Pilots bury the hatchet with Swiss

The ongoing pilots' dispute has been a thorn in the company's side Keystone Archive

The national carrier, Swiss, and the former Crossair pilots union have agreed to end their ongoing dispute.

This content was published on July 16, 2003 - 09:13

The Swiss Pilots Association said it accepted the firing of 559 former Crossair pilots and would not insist on the application of a court ruling that threatened to derail the company.

Martin Gutknecht, a Swiss Pilots Association spokesman, told swissinfo that pilots who lose their jobs will receive between SFr85,000 and SFr140,000 in redundancy pay.

"The remaining pilots cannot be fired until the end of the general contract in October 2005," Gutknecht said.

Gutknecht said it was up to individual pilots to either accept the offer or seek further legal action against Swiss.

"We will recommend nothing. So every single pilot has to decide," he added.

Swiss also announced on Wednesday that it would abandon plans to set up its Swiss Express regional subsidiary as part of the deal struck with pilots' unions.

Lloyd Brown, a London-based aviation analyst with Ernst & Young, told swissinfo that the deal was "absolutely critical for Swiss".

"Without this they couldn't have gone on with the restructuring plan they announced, because the court of arbitration ruling would have made that impossible," Brown said.

Ready for recovery

The deal clears a major hurdle facing the airline's management, as the carrier battles to find around SFr500 million ($364 million) in cost savings.

Swiss is currently losing more than SFr2 million per day and is running dangerously close to becoming technically insolvent under Swiss corporate law.

The head of the company, André Dosé, last month appointed the British bank Barclays to find investors prepared to inject SFr500 million of fresh capital to keep the company running.

Last week Swiss announced plans to slash 25 per cent of its destinations this autumn - almost a month after declaring it would cut its fleet and staff by a third.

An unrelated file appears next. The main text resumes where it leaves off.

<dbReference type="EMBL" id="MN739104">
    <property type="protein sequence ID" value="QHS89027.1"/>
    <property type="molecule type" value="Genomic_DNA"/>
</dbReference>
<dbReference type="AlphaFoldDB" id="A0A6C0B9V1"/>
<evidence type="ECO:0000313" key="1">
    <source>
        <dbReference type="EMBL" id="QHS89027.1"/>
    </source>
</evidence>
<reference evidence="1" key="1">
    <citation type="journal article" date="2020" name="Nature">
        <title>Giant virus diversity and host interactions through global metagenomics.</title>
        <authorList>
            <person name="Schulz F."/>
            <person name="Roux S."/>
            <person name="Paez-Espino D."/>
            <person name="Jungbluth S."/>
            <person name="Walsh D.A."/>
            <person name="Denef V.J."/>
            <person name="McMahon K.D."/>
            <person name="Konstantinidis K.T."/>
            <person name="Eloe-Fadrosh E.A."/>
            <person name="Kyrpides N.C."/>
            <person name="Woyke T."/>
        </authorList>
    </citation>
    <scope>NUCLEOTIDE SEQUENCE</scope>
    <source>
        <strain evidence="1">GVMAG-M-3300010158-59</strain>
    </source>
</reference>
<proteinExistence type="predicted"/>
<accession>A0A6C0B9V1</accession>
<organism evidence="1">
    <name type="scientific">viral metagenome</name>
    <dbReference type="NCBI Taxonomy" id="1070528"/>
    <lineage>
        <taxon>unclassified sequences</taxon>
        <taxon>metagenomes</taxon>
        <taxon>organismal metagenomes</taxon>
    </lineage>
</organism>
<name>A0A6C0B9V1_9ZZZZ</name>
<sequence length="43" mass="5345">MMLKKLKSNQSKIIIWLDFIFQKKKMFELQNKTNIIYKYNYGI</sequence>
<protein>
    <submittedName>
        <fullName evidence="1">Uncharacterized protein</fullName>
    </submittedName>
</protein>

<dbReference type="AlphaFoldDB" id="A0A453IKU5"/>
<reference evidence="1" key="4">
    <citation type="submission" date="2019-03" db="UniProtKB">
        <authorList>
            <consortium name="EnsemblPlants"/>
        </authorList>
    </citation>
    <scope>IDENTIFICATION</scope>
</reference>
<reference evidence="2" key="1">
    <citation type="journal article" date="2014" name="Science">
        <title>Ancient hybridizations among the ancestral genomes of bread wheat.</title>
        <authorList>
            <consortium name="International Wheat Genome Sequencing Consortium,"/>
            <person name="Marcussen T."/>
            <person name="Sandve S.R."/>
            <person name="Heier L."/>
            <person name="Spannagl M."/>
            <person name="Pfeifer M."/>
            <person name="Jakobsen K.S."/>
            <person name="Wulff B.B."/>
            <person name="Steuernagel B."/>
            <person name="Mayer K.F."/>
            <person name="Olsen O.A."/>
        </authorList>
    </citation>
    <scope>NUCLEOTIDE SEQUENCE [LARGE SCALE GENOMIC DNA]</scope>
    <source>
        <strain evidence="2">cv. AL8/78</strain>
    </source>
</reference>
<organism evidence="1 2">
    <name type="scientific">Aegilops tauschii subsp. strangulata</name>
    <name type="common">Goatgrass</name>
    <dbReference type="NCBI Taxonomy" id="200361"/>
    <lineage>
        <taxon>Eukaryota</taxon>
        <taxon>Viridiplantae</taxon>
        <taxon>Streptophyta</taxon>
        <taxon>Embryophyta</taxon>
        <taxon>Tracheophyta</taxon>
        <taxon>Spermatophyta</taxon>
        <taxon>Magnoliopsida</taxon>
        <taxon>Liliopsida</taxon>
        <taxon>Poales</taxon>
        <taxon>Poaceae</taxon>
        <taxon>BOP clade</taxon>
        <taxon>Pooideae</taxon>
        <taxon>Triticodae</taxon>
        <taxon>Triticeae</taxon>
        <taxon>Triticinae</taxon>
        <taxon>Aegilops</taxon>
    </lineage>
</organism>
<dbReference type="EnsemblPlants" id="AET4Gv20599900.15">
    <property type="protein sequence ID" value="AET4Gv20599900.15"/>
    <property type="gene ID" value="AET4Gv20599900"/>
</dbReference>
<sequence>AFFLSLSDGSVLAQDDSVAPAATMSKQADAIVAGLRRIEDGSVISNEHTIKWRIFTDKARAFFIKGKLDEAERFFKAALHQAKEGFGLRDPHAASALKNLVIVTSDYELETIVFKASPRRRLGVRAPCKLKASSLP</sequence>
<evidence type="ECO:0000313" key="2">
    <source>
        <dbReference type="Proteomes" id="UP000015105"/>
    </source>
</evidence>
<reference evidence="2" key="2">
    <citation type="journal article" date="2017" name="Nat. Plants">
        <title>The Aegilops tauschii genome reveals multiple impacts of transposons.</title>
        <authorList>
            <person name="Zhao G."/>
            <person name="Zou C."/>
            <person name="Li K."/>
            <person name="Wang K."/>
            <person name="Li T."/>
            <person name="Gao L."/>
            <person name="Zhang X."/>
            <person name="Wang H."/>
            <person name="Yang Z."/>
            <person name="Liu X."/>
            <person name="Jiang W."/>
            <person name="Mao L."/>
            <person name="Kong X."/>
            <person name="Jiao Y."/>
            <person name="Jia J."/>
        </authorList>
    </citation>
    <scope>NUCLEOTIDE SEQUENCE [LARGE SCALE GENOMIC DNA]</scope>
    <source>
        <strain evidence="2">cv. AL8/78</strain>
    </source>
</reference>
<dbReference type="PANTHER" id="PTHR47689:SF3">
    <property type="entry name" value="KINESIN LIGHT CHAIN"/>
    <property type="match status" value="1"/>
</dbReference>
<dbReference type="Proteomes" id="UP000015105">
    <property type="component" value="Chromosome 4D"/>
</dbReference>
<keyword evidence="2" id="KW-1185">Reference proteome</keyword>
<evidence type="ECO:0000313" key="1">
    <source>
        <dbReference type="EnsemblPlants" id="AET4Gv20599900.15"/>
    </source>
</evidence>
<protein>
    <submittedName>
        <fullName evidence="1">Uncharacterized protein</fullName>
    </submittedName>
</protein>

The announcement comes a month after Swiss said it was cutting one third of its fleet and a third of its staff.

Brown said Swiss was also under pressure to resolve the dispute from potential airline partners.

"A lot of airlines have already said to them without getting their finances and house in order they wouldn't be interested," he said.

He also predicted that by resolving the dispute with its pilots, Swiss was more likely to conclude deals with other unions.

"Now the pilots are on board and prepared to sign up to the restructuring plan, other unions are likely to follow."

Dog fight

The long-running dispute with the airline’s two pilot unions has been one of the biggest challenges facing the 15-month-old carrier.

Ever since Swiss was formed from the wreckage of the collapsed Swissair and the regional carrier Crossair, pilots from both former airlines have battled with management.

Last month Swiss was ordered by an arbitration court to immediately reinstate 169 sacked former Crossair pilots.

The court also ruled that Swiss would have to share future redundancies equally between former Crossair and Swissair pilots.

Dosé had said the decision threatened the airline’s survival and he called on unions to find a compromise by July 15 – or face the cancellation of all pilots' contracts.

He also said pilots would have to accept a ten per cent wage cut.

Clearing the decks

Swiss said that other talks with the cabin crew union were still ongoing, but should be concluded soon. Negotiations with ground staff have so far not led to an accord.

Analysts had warned that resolving the pilots dispute was vital for Swiss if it hoped to attract fresh investors and enable the carrier to find new partners.

Last weekend a Swiss Sunday newspaper reported that the German carrier, Lufthansa, had made a firm offer for Swiss - a claim that was dismissed by Lufthansa.

By resolving its pilots' dispute, Swiss may become more attractive as a potential partner.

swissinfo, Jacob Greber in Zurich

In brief

Swiss has settled a long-running dispute with its pilots' unions.

The Swiss Pilots Association has accepted the sacking of 559 former Crossair pilots.

The Association will also forgo its right to insist on a recent court ruling forcing Swiss to reinstate some of the sacked pilots.

In return, sacked captains will receive a one-off payment of SFr140,000. Co-pilots will receive SFr85,000. Foreign pilots will get SFr50,000.

The redundancies are expected to cost Swiss up to SFr60 million.

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